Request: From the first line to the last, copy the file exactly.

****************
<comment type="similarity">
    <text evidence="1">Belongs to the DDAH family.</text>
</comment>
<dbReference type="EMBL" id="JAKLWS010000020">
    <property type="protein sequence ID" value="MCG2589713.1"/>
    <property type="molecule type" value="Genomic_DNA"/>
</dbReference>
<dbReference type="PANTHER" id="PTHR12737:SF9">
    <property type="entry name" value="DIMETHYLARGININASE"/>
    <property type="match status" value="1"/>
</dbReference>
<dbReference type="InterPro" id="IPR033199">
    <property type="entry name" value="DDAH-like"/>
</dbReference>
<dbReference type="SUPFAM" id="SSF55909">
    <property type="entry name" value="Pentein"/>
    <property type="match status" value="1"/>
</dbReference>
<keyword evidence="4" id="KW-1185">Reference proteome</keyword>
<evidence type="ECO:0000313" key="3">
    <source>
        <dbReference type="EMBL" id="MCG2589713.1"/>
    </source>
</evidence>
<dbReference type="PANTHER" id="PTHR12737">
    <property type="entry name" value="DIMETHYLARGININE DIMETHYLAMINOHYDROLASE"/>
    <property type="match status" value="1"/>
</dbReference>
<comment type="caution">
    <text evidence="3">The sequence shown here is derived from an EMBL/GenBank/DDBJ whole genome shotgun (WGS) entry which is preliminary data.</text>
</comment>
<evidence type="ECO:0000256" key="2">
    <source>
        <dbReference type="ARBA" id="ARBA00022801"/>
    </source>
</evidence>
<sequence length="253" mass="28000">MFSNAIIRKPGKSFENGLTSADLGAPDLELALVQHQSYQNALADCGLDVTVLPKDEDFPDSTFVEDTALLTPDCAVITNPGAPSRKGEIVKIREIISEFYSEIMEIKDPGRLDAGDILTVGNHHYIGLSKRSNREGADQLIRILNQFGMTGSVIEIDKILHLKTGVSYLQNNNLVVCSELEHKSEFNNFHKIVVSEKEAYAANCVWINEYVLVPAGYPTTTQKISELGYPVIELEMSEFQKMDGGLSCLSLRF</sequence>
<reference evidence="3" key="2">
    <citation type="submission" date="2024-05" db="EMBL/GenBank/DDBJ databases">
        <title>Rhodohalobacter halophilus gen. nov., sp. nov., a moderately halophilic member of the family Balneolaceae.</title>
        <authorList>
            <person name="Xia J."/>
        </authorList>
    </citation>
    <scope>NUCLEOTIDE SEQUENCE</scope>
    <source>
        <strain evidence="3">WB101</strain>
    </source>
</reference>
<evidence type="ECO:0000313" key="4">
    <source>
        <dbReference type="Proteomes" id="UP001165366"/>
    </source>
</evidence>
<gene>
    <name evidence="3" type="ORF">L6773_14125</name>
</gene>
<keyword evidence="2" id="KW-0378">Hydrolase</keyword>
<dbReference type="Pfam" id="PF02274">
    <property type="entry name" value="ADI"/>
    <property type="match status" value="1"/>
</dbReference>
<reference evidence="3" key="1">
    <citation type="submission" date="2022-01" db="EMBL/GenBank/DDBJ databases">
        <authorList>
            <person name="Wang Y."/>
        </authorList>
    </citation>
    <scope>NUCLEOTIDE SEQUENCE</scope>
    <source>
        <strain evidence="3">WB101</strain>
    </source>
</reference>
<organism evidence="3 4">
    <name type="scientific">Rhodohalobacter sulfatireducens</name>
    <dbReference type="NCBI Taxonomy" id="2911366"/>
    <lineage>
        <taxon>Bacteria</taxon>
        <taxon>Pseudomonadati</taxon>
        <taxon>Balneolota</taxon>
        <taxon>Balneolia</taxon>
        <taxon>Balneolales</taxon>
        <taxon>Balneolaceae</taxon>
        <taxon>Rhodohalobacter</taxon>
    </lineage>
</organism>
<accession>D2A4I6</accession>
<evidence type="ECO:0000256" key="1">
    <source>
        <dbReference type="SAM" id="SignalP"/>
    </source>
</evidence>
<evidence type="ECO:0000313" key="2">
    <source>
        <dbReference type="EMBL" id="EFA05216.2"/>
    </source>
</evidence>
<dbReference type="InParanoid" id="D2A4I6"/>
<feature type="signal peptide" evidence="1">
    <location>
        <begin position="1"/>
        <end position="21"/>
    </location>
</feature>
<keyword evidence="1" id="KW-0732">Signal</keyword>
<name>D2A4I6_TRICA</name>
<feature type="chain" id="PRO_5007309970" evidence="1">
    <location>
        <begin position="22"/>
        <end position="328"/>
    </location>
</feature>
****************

<comment type="similarity">
    <text evidence="1">Belongs to the DDAH family.</text>
</comment>
<dbReference type="EMBL" id="JAKLWS010000020">
    <property type="protein sequence ID" value="MCG2589713.1"/>
    <property type="molecule type" value="Genomic_DNA"/>
</dbReference>
<dbReference type="PANTHER" id="PTHR12737:SF9">
    <property type="entry name" value="DIMETHYLARGININASE"/>
    <property type="match status" value="1"/>
</dbReference>
<dbReference type="InterPro" id="IPR033199">
    <property type="entry name" value="DDAH-like"/>
</dbReference>
<dbReference type="SUPFAM" id="SSF55909">
    <property type="entry name" value="Pentein"/>
    <property type="match status" value="1"/>
</dbReference>
<keyword evidence="4" id="KW-1185">Reference proteome</keyword>
<evidence type="ECO:0000313" key="3">
    <source>
        <dbReference type="EMBL" id="MCG2589713.1"/>
    </source>
</evidence>
<dbReference type="PANTHER" id="PTHR12737">
    <property type="entry name" value="DIMETHYLARGININE DIMETHYLAMINOHYDROLASE"/>
    <property type="match status" value="1"/>
</dbReference>
<comment type="caution">
    <text evidence="3">The sequence shown here is derived from an EMBL/GenBank/DDBJ whole genome shotgun (WGS) entry which is preliminary data.</text>
</comment>
<evidence type="ECO:0000256" key="2">
    <source>
        <dbReference type="ARBA" id="ARBA00022801"/>
    </source>
</evidence>
<sequence length="253" mass="28000">MFSNAIIRKPGKSFENGLTSADLGAPDLELALVQHQSYQNALADCGLDVTVLPKDEDFPDSTFVEDTALLTPDCAVITNPGAPSRKGEIVKIREIISEFYSEIMEIKDPGRLDAGDILTVGNHHYIGLSKRSNREGADQLIRILNQFGMTGSVIEIDKILHLKTGVSYLQNNNLVVCSELEHKSEFNNFHKIVVSEKEAYAANCVWINEYVLVPAGYPTTTQKISELGYPVIELEMSEFQKMDGGLSCLSLRF</sequence>
<reference evidence="3" key="2">
    <citation type="submission" date="2024-05" db="EMBL/GenBank/DDBJ databases">
        <title>Rhodohalobacter halophilus gen. nov., sp. nov., a moderately halophilic member of the family Balneolaceae.</title>
        <authorList>
            <person name="Xia J."/>
        </authorList>
    </citation>
    <scope>NUCLEOTIDE SEQUENCE</scope>
    <source>
        <strain evidence="3">WB101</strain>
    </source>
</reference>
<evidence type="ECO:0000313" key="4">
    <source>
        <dbReference type="Proteomes" id="UP001165366"/>
    </source>
</evidence>
<gene>
    <name evidence="3" type="ORF">L6773_14125</name>
</gene>
<keyword evidence="2" id="KW-0378">Hydrolase</keyword>
<dbReference type="Pfam" id="PF02274">
    <property type="entry name" value="ADI"/>
    <property type="match status" value="1"/>
</dbReference>
<reference evidence="3" key="1">
    <citation type="submission" date="2022-01" db="EMBL/GenBank/DDBJ databases">
        <authorList>
            <person name="Wang Y."/>
        </authorList>
    </citation>
    <scope>NUCLEOTIDE SEQUENCE</scope>
    <source>
        <strain evidence="3">WB101</strain>
    </source>
</reference>
<organism evidence="3 4">
    <name type="scientific">Rhodohalobacter sulfatireducens</name>
    <dbReference type="NCBI Taxonomy" id="2911366"/>
    <lineage>
        <taxon>Bacteria</taxon>
        <taxon>Pseudomonadati</taxon>
        <taxon>Balneolota</taxon>
        <taxon>Balneolia</taxon>
        <taxon>Balneolales</taxon>
        <taxon>Balneolaceae</taxon>
        <taxon>Rhodohalobacter</taxon>
    </lineage>
</organism>
<accession>D2A4I6</accession>
<evidence type="ECO:0000256" key="1">
    <source>
        <dbReference type="SAM" id="SignalP"/>
    </source>
</evidence>
<evidence type="ECO:0000313" key="2">
    <source>
        <dbReference type="EMBL" id="EFA05216.2"/>
    </source>
</evidence>
<dbReference type="InParanoid" id="D2A4I6"/>
<feature type="signal peptide" evidence="1">
    <location>
        <begin position="1"/>
        <end position="21"/>
    </location>
</feature>
<keyword evidence="1" id="KW-0732">Signal</keyword>
<name>D2A4I6_TRICA</name>
<feature type="chain" id="PRO_5007309970" evidence="1">
    <location>
        <begin position="22"/>
        <end position="328"/>
    </location>
</feature>